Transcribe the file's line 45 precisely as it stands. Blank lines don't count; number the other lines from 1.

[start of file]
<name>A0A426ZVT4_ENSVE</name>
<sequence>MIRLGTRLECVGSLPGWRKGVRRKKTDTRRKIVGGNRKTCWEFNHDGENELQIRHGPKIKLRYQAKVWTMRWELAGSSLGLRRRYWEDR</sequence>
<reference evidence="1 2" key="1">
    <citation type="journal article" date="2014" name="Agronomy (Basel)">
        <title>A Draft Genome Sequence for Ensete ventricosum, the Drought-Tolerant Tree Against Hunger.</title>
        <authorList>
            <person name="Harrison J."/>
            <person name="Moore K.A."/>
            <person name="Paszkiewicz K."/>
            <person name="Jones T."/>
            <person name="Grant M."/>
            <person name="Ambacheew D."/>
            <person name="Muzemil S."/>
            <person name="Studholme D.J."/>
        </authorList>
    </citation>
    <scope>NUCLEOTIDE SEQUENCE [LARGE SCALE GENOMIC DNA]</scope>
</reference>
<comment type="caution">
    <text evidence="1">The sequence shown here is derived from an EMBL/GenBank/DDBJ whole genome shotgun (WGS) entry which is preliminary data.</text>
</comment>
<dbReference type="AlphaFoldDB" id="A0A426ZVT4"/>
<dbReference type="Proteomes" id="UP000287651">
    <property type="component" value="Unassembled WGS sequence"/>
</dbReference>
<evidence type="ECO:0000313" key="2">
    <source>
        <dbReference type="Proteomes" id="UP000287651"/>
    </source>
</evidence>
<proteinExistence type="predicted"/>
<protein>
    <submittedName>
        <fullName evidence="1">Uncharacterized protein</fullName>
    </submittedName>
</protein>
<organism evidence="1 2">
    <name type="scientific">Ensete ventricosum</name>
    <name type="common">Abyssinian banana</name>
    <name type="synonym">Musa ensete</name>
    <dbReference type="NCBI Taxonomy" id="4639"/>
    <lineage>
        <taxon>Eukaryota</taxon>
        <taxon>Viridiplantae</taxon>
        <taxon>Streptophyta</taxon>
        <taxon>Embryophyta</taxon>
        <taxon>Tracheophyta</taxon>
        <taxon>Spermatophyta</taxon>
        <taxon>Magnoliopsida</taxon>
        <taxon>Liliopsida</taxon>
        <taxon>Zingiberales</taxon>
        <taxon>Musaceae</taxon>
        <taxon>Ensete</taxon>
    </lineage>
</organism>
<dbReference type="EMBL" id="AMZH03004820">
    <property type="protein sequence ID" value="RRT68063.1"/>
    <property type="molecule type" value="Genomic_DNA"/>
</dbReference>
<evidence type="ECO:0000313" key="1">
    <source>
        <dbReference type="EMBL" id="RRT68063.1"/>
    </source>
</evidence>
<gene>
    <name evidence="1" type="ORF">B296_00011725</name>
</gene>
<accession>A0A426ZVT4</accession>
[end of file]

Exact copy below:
        <taxon>Streptophyta</taxon>